And so, I began a new method. Go on a date and then tell them after they met me. Not in person of course. That was potentially dangerous. If they wanted a second date, I would have “the talk,” first. I hoped if men just saw me as a woman first perhaps they could overlook my minor blemish of presenting as a man for 50 years. I did meet some really wonderful guys and feel comfortable saying that each one was kind about being told. Each one was surprised and sweet about it, but the first six or so decided that I was a bit too unusual for their taste.

Then there was my last one. Let’s call him, “Lucky number seven.” He was the smart one. He looked me up online before our second date and invited me over for “a talk.” I had a feeling it would be about my past so I arrived at his place prepared to be “let go.” He was sitting in his garden on a bench and patted the seat next to him. “Please sit.” He asked. I complied, and we had a moment as he looked at me as if for the first time. “I looked you up online.” He started. “Your past is not what I anticipated.” He continued. “I know.” I replied with warmth. I didn’t want to make it difficult for him. “It’s not what I have ever considered looking for.” He went on. “You’re like a Unicorn, and I have never thought of dating a Unicorn.” I had to chuckle at his label, because it’s one I often use for myself. I thought, “what a sweet man he is.” He continued, “but I’m extremely attracted to you Genivieve.” “Hmmm I thought, where is this going?” “I’ve given it a lot of thought,” he said. “I’d like to see where this goes if you’re okay with me just taking it one day at a time.” “Wow!” I was floored. “That sounds great,” I answered. “That’s all we can do anyway regardless of my Unicorn status.”

We wound up in bed and things went more than well. I was super impressed with his passion and apparently he with mine. We did have a hiccup however after he shared about me with some local friends. They told him he would be committing social suicide by dating me. My transition wasn’t completely unknown in the surrounding area. I had been in the paper years before in a nearby town. We had been planning our first long weekend together when he showed up at my door the night before we planned to go. He came in and put his face in his hands and began crying! “I don’t think I can see you anymore,” he said as he looked up with red eyes. “I have children and a business and I can’t risk everything by dating you. I’m so sorry!” I held back my own tears and found myself consoling him. “I know,” I said. “I’m a different equation and I’m not for everyone.” As soon as I said that I started crying uncontrollably. It actually shocked me. I was heaving and sobbing tears with snot running down my face. Somehow admitting this out loud had opened the flood gates. It was terrible and cathartic all at the same time. Now he started consoling me. We cried and talked for about a good hour before he finally hugged me and left. We parted as friends but didn’t plan on seeing each other again. I was heartbroken.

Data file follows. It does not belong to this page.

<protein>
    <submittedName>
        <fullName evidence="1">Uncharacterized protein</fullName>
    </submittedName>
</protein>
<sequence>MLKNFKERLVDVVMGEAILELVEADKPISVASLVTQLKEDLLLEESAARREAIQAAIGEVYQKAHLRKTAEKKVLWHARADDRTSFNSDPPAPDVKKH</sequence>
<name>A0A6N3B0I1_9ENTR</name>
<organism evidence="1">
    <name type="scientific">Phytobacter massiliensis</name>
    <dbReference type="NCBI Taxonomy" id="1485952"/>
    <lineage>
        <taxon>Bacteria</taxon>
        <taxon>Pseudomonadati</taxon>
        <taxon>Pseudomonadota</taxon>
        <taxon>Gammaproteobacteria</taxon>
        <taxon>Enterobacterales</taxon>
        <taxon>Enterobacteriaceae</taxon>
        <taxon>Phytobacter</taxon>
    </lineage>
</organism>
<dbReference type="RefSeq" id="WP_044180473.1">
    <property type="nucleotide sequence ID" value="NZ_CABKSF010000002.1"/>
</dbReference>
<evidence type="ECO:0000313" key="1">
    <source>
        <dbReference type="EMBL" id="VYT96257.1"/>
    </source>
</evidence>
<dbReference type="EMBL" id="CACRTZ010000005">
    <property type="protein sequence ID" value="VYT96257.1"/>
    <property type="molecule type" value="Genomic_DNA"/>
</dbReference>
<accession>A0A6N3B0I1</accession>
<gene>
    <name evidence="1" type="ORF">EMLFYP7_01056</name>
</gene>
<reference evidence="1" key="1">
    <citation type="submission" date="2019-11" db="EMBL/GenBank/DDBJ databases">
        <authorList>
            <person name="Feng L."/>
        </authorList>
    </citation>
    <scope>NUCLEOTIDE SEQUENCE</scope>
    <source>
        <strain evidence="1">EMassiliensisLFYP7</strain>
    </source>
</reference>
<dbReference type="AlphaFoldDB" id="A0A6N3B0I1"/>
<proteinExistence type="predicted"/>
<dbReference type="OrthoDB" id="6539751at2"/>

Thirty minutes later there was a knock on my door. It was him! My Lucky Seven! “I don’t care what people think Genivieve. I want to be with you.” “Oh my God,” I thought. “What?” I asked. “Are you sure?” Apparently he was. He explained he had called one or two of his most trusted friends and their advice had been, “If you feel that strongly about her, who cares what anyone else thinks.” Needless to say, I was ecstatically dumbfounded. I hugged him like I would never let go. His courageous choice was profound I thought. But even as I felt so grateful for his courage in the face of his friends’ judgment I couldn’t help feel the injustice of it. Why should it be so courageous? Why was it such a brave thing to date a Trans woman??

It’s been five months and now I’ve met his children and friends. Even those who advised him against dating me have seen that I’m actually a good thing in his life. They see that I’m remarkably human and nearly identical in every way to them. Perhaps they could see that the label “Transgender” carries more baggage than is fair to lay on anyone. I’m sure it brings up Ru Paul and Jerry Springer Caitlin Jenner and endless other associations. Turns out I’m none of those stereotypes or pop figures. I don’t represent the entire spectrum of Trans women anymore than Michelle Obama represents all Black women.

So my guy is now a champion and advocate for Trans or LGBTQ+ people. He sees us much like a mixed race couple in the 1960’s or really any time until very recently. We’re walking a new path. Especially new for a Boomer guy. I feel very lucky to have met my Lucky Seven and hope we aren’t really as rare as unicorns.

Genivieve is a Transgender Artist living in Santa Barbara California.